The Eastbourne bin strike raised an important issue that may not have been immediately obvious to those who were focusing on whether to put their bins out or not. The issue I am referring to is that of narratives, and whose purpose they are serving.

Many local activists have, for many years, been discontented with the narratives perpetuated by the elite media propaganda club. Narratives with embedded messages that are drip fed to our population to get us fighting amongst ourselves, rather than lifting our heads up to notice who benefits when we are so busy pointing the finger at each other.

Local activists have recognised the importance of growing an alternative media that challenges the elite serving billionaire owned mainstream media. We get the bulk of our news from these alternative sources. But most people don’t. So, we activists remain in our minority campaigning bubbles whilst many locals carry on seemingly believing the mainstream news sources.

Much of the discussion on our Town’s online platforms seems heavily influenced by mainstream media thought. Repeated over and over, as if unexamined. At times it seems there is little understanding of how, (by repeating this stuff), we are being divided and ruled over, and we are doing the job of the ruling classes by taking the heat off those who are making a packet off the backs of the exploited – courtesy of the rigged global economic system.

This is the dilemma for activists. Can that dominant narrative be changed?

Locally, it has sometimes been possible to change some of these self-defeating narratives. Activists have, for years, been engaged in endless discussions, on the Town wide social media forums, challenging such narratives and offering the alternatives. It is a lot of work. Years of repeating and challenging over and over. But we have had successes.

When a boat of refugees arrives in our harbour, it is now the anti-racist message that predominates in the Town wide discussion. The racists are no longer in charge. For years the anti-racists used to make up only about 5% of the comments. On one particular platform regularly hosting terrible “let them drown” Katie Hopkins type comments. It seemed impossible. But we now have the reins of that narrative. There were far more anti-racists in our town than those in control of the narrative at that time realised. Anti-racists who hit their keyboards whenever needed. Our Town’s Black Lives Matter demonstration helped, as too did setting up a Stand Up to Racism Group.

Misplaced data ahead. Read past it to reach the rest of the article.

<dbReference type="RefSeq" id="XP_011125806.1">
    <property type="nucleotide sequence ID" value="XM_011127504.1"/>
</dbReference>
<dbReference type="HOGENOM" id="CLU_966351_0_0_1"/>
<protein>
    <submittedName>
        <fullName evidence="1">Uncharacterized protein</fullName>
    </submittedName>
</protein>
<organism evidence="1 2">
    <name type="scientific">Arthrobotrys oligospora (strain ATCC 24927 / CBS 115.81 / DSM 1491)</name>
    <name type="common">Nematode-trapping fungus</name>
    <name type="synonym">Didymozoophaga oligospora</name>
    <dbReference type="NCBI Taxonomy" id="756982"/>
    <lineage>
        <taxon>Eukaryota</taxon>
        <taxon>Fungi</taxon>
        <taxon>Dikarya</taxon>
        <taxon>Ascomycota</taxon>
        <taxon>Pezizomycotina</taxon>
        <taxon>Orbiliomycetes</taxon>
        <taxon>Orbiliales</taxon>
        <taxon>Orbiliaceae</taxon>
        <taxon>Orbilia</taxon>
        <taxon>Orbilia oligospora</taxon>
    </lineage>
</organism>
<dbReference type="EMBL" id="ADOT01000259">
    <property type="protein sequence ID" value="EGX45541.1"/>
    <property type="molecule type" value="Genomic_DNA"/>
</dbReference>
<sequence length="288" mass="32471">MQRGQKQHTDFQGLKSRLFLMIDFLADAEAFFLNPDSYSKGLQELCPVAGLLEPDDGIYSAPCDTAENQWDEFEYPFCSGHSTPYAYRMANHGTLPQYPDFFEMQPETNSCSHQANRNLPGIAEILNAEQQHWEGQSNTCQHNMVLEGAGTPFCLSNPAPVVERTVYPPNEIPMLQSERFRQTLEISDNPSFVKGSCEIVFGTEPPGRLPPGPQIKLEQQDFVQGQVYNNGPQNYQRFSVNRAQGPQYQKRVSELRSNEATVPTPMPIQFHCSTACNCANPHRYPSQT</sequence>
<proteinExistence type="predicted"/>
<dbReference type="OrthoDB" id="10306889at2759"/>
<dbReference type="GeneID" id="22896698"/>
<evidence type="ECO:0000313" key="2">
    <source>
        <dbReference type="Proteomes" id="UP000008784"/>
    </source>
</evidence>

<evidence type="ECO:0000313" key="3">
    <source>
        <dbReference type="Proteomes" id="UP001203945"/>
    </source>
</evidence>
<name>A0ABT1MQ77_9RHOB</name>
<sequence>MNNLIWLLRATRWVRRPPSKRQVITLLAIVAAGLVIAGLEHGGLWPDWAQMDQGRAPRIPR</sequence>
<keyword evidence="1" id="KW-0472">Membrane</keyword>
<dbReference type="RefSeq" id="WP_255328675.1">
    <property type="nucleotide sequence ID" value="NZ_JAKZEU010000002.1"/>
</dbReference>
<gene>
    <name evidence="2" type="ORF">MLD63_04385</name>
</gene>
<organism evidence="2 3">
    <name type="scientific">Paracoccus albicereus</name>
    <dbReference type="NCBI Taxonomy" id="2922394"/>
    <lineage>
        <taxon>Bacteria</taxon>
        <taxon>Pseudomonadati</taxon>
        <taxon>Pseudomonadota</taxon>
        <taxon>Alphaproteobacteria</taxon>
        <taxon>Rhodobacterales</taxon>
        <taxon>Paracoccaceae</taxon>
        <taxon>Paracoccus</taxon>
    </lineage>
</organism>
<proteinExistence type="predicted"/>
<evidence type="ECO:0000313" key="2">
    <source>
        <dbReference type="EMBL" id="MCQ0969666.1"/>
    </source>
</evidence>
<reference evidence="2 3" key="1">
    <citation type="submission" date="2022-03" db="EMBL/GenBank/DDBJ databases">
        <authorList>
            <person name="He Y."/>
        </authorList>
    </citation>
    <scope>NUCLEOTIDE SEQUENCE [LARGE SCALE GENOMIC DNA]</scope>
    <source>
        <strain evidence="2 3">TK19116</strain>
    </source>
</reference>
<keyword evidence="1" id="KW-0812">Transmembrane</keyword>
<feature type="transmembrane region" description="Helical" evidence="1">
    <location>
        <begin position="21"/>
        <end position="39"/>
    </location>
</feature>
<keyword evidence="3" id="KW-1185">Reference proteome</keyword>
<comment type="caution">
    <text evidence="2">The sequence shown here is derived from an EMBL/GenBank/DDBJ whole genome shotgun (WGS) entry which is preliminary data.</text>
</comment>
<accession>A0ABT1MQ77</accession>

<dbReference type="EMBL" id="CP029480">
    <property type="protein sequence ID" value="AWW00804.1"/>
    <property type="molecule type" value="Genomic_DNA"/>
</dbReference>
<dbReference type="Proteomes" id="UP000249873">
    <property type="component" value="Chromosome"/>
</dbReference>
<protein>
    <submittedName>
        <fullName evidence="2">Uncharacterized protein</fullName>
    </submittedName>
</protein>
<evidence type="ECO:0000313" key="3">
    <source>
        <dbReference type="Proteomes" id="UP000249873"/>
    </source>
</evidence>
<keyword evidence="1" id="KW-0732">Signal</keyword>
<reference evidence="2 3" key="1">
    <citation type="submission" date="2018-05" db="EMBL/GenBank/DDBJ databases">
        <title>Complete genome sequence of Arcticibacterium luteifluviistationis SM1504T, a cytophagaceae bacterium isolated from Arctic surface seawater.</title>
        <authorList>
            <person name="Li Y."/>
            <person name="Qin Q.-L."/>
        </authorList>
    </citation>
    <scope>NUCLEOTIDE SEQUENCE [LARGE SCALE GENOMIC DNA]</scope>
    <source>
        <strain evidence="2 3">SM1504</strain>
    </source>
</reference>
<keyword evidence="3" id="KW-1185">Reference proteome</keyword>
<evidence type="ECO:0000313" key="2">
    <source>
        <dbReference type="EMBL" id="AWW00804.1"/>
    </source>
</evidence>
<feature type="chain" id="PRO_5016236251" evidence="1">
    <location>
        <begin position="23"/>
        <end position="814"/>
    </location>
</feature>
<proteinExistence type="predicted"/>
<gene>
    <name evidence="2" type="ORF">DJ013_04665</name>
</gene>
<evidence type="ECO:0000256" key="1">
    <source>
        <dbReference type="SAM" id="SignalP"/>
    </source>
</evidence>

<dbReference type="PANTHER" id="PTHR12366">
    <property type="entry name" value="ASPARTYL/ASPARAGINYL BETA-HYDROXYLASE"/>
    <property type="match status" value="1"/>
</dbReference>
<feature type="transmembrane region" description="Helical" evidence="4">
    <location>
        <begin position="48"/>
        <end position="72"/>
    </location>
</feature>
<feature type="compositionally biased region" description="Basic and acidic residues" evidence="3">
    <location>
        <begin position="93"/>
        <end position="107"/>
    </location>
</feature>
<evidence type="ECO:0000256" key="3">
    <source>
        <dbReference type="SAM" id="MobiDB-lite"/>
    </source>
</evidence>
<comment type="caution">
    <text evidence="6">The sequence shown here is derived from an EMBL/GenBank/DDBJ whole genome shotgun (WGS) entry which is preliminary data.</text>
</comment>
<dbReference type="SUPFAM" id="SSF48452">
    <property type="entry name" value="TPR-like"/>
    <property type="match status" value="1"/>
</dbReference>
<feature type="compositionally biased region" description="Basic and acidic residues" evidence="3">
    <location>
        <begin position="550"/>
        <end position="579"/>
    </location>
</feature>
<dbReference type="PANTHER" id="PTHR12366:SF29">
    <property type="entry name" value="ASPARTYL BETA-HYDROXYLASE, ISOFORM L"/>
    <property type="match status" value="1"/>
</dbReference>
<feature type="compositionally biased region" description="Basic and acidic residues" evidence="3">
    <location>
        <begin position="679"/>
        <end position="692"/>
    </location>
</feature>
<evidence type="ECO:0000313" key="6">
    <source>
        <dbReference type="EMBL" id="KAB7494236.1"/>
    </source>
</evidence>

Moving on. The next narrative that needs challenging has now begun. During our Town’s bin strike, we had all the expected anti-union, divide and rule type rhetoric inserted into the announcements by the Lib Dem Council bosses. Stirring up resentments. And sure enough, it wasn’t long before this narrative started creeping into the online discussions. Divide and rule rhetoric being repeated across up to 10 Town platforms at once. The strikers were “demanding” . The strikers were “greedy” for not accepting 3% like the nurses etc. The strikers were “preventing the non-strikers from earning a living”. (Total rubbish!)

But. There were enough of us to challenge that narrative, revealing it for what it was. There were enough of us who were supporting the strike and putting across the alternative to lashing out at each other. It was hard going. People seemed to love taking pot shots at the strikers, who were only, after all, wanting fair pay and decent working conditions. Not much to ask for. But the way some people were carrying on it was if the strikers were wanting to squirrel away their millions in offshore accounts to avoid paying their taxes!

And even though the strike is over, this type of discussion continues. Local activists are busy online trying to change those elite-serving-narratives that undermine our capacity and the need for us to stand in solidarity with each other. It doesn’t stop here. There will be more fair pay disputes in this Town.

There is a cost-of-living crisis, and worse to come with April energy hikes and a National Insurance increase. Whenever there is a financial crisis, under this current economic system, it is always the least well off that are expected to pay for it. Real wages in sharp decline for many years, and all the while the rich are raking it in. They raked it in whilst we were paying for the banking crisis. They are raking it in now on the back of Covid. There are more millionaires and billionaires than ever. During the pandemic the richest 1% saw their collective income increase every day by £390 million.

So, let’s not fall for elite serving spin. Let’s get on with the job of fighting back and sticking up for ourselves and for each other. We all need and deserve a decent standard of living. So, solidarity with all fair pay disputes in this Town and beyond. The year ahead will be tough. We will either sink (whilst repeating like lemmings those narratives that work against us), or we can stay afloat by recognising we are stronger together. We have more in common than this bent economic system’s winners want us to realise.

Carol Mills

Eastbourne People’s Assembly

https://www.facebook.com/eastbournepeoplesassembly/